9. Cleanse site with normal saline sealed and placed in the biohazard container in the
clinics, and inpatient setting. Home care may seal 10. Grasp loosely adherent nonviable tissue with them and place in patient’s home trash. forceps, pull tautly, exposing a clear line of
11. If eschar cannot be removed, using a scalpel
blade carefully serrate eschar to allow penetration of topical debridement ointment Pain and bleeding are signs of viable tissue. 12. Cut or snip loose tissue Bleeding that requires immed. assistance: 13. Irrigate wound with normal saline (see Wound ? Bleeding you can’t see the source of Irrigation Procedure)
? Bleeding you can hear (squirting sound) 14. For minor bleeding
? Apply pressure for 10 minutes
? apply silver nitrate
? topical agents like gel foam
17. Remove gloves and perform hand hygiene.
18. If culture needed, don clean gloves and follow
Prevent camera contamination. Place only on clean Wound Culturing Procedure
surface and handle only after sanitizing hands or 19. Photograph and measure wound wearing clean gloves. Wipe with disinfectant after 20. On completion of procedure, bag waste, using. remove gloves and wash hands before exiting
21. Document and advise staff of status
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Nursing Conservative Sharp Debridement of Wounds Protocol #
Cooperative Wide Page 3 of 4
Principles of treatment include sharp debridement of the wound’s callous collar, establishing a clean wound
base, covering and protecting the wound, and off-loading pressure of the affected foot.
? If necessary and appropriate to the wound, first remove all surrounding, dry, callus tissue via sharp
? Gently irrigate wound with Normal Saline. Wear gown, mask with eye protection, and gloves. ? Apply dressing coverage of non-adherent gauze, then afix 4X4 over the non-adherent gauze, wrap or
cover to hold dressing in place (without occluding circulation or putting pressure on surrounding tissue.
Physician will be notified immediately when:
A. Possible contraindications to debridement
2. Excessive undermining
3. Presence of gross purulence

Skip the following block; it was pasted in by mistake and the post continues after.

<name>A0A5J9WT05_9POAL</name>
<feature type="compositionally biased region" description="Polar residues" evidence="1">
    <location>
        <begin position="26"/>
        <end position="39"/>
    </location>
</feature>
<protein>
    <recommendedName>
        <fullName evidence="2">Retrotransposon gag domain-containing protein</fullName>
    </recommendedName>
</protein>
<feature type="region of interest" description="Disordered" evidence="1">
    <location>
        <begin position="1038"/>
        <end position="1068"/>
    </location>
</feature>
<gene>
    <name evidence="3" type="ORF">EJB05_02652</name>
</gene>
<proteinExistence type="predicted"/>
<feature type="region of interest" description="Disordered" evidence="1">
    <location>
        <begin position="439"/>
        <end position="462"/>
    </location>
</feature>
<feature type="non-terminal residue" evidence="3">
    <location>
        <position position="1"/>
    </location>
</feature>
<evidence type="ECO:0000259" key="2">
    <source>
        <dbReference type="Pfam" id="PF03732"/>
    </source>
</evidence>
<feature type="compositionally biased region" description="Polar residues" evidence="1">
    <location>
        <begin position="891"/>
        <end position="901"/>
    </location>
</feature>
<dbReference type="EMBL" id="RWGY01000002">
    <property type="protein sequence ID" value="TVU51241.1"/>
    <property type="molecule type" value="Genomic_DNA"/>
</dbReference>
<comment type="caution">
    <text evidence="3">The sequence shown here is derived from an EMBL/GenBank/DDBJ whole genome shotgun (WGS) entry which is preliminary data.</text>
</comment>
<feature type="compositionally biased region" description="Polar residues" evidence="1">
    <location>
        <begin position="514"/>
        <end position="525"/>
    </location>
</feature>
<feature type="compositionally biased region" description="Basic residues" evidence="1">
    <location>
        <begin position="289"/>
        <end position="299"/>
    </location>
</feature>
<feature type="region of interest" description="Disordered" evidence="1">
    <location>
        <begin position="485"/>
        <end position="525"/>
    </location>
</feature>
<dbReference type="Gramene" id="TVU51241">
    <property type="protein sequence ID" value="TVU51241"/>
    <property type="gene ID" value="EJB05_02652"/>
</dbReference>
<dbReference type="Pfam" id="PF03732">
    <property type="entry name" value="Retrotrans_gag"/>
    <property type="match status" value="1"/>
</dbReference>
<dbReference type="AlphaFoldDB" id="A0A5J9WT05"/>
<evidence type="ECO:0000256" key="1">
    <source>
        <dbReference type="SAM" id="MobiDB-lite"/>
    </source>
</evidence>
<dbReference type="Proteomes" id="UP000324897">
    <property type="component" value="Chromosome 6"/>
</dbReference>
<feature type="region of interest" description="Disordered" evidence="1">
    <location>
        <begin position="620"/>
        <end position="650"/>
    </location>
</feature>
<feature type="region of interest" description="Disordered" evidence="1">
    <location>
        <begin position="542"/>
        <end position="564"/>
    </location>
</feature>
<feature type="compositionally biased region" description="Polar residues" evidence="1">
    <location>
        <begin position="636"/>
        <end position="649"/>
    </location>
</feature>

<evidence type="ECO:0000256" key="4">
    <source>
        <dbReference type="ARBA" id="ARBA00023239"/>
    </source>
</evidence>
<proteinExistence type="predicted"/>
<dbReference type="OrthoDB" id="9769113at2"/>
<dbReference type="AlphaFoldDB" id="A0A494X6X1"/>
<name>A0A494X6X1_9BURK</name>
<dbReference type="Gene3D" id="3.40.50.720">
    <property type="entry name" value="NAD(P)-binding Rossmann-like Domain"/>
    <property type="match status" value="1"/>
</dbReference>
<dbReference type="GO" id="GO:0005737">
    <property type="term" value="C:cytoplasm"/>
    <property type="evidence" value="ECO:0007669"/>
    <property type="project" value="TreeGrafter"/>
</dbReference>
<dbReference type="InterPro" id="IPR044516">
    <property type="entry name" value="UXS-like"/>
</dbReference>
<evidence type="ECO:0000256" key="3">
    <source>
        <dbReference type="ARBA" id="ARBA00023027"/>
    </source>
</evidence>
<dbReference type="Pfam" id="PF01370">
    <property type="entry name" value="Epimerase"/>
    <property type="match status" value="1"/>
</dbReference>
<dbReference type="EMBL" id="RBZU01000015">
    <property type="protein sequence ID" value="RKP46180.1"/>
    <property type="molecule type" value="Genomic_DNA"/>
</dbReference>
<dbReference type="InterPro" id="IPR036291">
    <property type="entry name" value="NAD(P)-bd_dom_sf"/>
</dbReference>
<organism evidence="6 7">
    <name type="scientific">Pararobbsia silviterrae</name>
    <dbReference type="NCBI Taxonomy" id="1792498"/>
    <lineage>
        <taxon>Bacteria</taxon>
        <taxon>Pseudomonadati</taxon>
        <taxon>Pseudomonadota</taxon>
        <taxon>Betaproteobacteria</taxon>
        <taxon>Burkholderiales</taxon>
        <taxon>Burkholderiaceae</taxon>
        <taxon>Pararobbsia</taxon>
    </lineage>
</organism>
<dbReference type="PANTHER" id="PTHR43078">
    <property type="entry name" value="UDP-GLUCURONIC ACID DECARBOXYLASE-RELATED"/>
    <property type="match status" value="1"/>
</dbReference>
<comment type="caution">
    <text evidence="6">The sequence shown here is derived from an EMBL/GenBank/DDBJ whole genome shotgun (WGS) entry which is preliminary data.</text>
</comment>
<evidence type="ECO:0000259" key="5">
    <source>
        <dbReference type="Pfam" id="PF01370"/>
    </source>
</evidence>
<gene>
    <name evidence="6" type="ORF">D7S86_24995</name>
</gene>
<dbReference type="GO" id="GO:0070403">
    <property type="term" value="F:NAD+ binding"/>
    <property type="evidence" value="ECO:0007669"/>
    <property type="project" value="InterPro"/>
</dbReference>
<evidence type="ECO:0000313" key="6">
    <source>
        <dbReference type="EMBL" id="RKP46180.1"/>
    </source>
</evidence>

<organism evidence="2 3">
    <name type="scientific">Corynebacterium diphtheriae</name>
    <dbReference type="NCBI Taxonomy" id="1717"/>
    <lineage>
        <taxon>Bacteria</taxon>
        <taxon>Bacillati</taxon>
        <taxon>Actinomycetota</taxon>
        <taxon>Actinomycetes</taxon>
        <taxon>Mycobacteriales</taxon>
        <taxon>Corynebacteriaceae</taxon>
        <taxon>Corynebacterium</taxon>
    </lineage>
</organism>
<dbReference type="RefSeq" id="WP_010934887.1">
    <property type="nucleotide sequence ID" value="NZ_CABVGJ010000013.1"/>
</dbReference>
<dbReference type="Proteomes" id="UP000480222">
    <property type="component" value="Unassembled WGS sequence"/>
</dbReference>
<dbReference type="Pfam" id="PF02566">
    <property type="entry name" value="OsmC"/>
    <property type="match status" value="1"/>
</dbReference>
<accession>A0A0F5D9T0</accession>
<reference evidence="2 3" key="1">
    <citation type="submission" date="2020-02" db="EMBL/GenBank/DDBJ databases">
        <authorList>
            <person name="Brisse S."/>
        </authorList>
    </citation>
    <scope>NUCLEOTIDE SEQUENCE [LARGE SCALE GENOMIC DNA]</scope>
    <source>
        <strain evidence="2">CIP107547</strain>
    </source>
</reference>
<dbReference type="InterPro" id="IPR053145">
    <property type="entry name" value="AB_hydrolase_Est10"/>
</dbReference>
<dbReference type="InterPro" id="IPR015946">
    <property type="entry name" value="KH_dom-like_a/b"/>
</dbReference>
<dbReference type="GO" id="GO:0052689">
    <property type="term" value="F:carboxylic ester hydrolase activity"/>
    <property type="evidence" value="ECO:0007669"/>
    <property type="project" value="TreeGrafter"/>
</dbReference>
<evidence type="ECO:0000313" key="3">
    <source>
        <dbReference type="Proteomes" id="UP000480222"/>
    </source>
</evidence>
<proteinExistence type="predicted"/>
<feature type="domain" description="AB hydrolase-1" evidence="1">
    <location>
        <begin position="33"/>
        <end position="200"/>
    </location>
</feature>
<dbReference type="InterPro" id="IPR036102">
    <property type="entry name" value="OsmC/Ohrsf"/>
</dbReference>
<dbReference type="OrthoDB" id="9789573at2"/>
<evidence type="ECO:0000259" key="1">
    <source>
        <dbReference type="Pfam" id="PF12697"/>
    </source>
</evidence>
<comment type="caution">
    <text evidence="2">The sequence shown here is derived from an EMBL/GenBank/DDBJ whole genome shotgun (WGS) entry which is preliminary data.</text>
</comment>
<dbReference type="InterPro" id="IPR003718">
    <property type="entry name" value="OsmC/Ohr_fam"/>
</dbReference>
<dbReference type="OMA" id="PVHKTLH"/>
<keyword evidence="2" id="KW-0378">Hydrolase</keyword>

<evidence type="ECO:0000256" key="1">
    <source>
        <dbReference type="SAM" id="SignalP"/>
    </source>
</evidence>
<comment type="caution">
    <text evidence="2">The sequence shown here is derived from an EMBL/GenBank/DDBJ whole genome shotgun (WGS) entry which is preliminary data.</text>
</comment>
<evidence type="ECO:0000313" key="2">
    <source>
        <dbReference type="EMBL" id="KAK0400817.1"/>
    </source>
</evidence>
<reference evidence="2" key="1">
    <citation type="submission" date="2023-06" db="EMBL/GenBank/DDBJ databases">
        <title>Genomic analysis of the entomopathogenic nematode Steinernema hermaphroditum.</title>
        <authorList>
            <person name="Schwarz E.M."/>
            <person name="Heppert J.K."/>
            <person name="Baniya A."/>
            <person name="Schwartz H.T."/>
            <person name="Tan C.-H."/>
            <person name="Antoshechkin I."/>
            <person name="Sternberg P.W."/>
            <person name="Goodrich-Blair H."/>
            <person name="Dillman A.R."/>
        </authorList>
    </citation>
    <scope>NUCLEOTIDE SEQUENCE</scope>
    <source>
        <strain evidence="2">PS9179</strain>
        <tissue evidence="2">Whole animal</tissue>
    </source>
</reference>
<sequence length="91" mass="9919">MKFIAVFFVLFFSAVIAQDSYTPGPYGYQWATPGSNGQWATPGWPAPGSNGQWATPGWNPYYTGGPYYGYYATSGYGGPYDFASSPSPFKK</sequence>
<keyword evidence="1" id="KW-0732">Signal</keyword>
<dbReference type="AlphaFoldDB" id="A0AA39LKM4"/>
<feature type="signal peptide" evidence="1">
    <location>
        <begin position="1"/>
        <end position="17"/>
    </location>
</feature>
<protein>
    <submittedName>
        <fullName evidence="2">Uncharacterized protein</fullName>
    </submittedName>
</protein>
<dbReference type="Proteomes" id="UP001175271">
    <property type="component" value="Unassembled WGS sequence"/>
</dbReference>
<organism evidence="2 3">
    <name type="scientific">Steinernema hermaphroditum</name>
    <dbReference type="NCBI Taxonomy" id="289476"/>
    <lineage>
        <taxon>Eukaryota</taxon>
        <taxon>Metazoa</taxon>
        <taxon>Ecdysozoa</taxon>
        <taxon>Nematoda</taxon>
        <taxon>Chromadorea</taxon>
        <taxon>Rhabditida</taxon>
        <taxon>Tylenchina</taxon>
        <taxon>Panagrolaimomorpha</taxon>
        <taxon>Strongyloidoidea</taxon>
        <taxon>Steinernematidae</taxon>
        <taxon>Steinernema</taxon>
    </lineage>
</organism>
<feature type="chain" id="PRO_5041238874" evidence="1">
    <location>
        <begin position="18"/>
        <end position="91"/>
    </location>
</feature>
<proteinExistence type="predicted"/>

4. Abnormal findings
7. Complicated patient condition
8. Bleeding tendencies
9. Heel/toe eschar
10. Ischemic wounds (poor arterial blood flow) B. Possible complications
1. Bleeding without known source
2. Bleeding in excess of 15 minutes
3. Bleeding that is squirting
C. When more extensive debridement is indicated (may need referral to surgeon)
A. Document in Patient Record summary of procedure:
1. Physician order
2. Time and date
3. Condition of wound
4. Problems during procedure
5. Type of wound covering
6. Extent/description of debridement
7. Signature of person debriding
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Nursing Conservative Sharp Debridement of Wounds Protocol # Cooperative Wide Page 4 of 4
thBryant, R. (2000). Acute and chronic wounds: Nursing management. (6 ed.). Mosby, St Louis. Agency for Health Care Policy and Research, Public Health Service. Clinical Practice Guideline:
Treatment of Pressure Ulcers. Number 15. December 1994.
Fowler, E., et al. Using wound debridement to help achieve the goals of care. Ostomy/Wound Management.
Volume 41, No 7A. August 1995, 23S-36S.
Written by: Gwenda Felizardo, BSN, CIC, RN, Infection Control
Original date: March 2002
Reviewed by: Jan Crosman, MN, ARNP, ONC, RN, Orthopedics
Barb Fugleberg, MN, RN, Puget Sound Regional Division Administration
Ruth Gregersen, PhD, RN, Home and Community Services
Karen Severson, MSN, RN, Hospital System Practice and Process Improvement
Carmen Suazo, MN, RN, Nursing Operations
Reviewed/Revised date(s): 1/03, 1/05
Administrative Approval: ______________________________________________
Director, Nursing Resources